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Satellite Tracking

Why did animal X stop transmitting?

Migratory patterns of Yucatan Peninsula hawksbills

A project of Grupo de trabajo para la tortuga carey (Mexico) in conjunction with the partners and sponsors detailed below.

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NameSpeciesLife StageRelease DateLast LocationDays Transmitted
Hach HawksbillAdult2007-08-012008-07-12346
Jania HawksbillAdult2007-07-312008-01-26179
Jolbej aak HawksbillAdult2006-07-132006-12-26166
Kaansaj aak HawksbillAdult2006-07-142007-12-06510
Shira HawksbillAdult2007-07-252007-11-09107
Xinxinbaal aak HawksbillAdult2006-07-142007-10-03446

Click on an animal's name for maps and more information.


The hawksbill population that nests in the Yucatan Peninsula (Mexico) is considered the largest in the Atlantic and one of the four largest in the world. However, from about 6,400 registered annual number of nests in 1999 (when the Mexican population represented about 43% of all recorded hawksbill nests in the Greater Caribbean), the population's reproductive output dropped to less than 2,400 nests/yr by 2004. No single cause has been demonstrated but as major nesting sites are under protection this alarming decline (a drop of 63% in 5 years) is suspected to be associated with threats impacting the species at foraging grounds or migratory routes. Unfortunately not only has there been no capacity to study and protect these habitats but, with the exception of studies by Byles and Swimmer (1994) and Garduño et al. (2003), there is also insufficient information on the routes taken and foraging destinations for the various rookeries in the region. To address these issues, the current satellite tracking project was instrumented to reveal the post-nesting migratory behavior of hawksbills in the Yucatan Peninsula, starting in 2006 with animals nesting in Campeche State, where about 50% of the reproductive output by the species in the whole Peninsula is concentrated.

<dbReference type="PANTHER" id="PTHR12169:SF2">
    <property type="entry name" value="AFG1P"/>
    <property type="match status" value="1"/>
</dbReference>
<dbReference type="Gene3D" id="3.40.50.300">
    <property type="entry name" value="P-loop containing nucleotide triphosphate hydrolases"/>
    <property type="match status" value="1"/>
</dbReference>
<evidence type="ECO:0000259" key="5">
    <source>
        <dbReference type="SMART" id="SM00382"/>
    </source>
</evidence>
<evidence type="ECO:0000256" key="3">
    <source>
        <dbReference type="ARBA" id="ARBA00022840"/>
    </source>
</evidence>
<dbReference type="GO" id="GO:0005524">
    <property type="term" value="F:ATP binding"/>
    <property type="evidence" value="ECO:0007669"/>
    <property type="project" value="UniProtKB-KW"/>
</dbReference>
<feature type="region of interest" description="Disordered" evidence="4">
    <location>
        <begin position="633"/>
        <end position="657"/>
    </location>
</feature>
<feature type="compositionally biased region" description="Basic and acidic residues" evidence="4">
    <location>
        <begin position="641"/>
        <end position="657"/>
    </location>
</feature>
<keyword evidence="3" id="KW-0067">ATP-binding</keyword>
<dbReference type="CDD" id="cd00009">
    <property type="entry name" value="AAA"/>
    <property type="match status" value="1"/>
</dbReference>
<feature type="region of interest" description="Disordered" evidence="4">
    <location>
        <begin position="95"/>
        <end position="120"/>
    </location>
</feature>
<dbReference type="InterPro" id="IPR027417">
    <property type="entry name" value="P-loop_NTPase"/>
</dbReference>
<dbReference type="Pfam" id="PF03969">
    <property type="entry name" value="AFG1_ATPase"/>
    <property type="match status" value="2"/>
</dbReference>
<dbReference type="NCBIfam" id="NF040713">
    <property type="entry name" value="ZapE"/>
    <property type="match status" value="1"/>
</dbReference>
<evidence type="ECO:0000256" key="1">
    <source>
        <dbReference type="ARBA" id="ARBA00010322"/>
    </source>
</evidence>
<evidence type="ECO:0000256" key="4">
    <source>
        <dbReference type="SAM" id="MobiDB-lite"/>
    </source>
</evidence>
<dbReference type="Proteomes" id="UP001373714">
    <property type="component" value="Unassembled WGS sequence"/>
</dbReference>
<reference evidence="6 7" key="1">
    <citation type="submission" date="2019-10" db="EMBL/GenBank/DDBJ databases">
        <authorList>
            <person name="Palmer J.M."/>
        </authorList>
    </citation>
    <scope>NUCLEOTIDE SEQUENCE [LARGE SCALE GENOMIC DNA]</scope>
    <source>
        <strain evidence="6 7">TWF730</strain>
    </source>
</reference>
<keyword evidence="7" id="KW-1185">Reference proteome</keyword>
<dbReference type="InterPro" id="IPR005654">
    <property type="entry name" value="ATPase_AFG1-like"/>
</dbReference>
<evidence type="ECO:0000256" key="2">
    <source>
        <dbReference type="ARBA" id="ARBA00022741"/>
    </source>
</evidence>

Knowledge on the migratory routes and foraging sites will be helpful in identifying and mitigating potential threats in the marine habitats and for the establishment of research programs on the status of the habitats themselves. Furthermore, discovering whether or not these lie within or outside Mexican territorial waters has important consequences for the management strategies. If they are inside, the responsibility for addressing the hawksbills' conservation needs is totally Mexico's. If, on the other hand, some or all of the turtles cross into international waters or into other countries' jurisdictions it would indicate an internationally shared responsibility.

Future studies by the group will be directed towards tracking hawksbills nesting in the two other sates using similar techniques and learning from the lessons obtained from this season's experience.

Literature cited

Byles, R. A. and Swimmer, Y. B. 1994. Post-nesting migration of Eretmocheyls imbricata in the Yucatán Península. In: K. A. Bjorndal, A. B. Bolten, D. A. Johnson and P. J. Eliazar (compilers). 1994. Proc. Fourteenth Ann. Symp. Sea Turtle Biol. and Cons. NMFS-SEFSC-351. p. 202.

Garduño-Andrade, M., Schroeder, B. Balazs, G. and Lope, R. 2003. Migration and dive behavior of female hawksbills (Eretmochelys imbricata) in the Yucatan Peninsula. In: Seminoff, J. A. Compiler, Proceedings of the Twenty-Second Annual Symposium on Sea Turtle Biology and Conservation. NOAA Technical Memorandum NMFS-SEFSC-503, p. 285

Project Partners

This study represents a collaboration between the Instituto de Ciencias del Mar y Limnologia (UNAM), ProNatura Peninsula de Yucatan, Comision Nacional de Areas Naturales Protegidas (SEMARNAT), Laguna de Terminos- Area de Proteccion de Flora y Fauna, Chelonia Inc (Puerto Rico), and NOAA.



Project Sponsors

This project (CAMP-2005-C01-046) is financed jointly by the Campeche State Government and the Mexican National Science and Technology Council (CONACYT). Further support from NOAA, which we thankfully acknowledge, has permitted us to extend the scope of the initial project.


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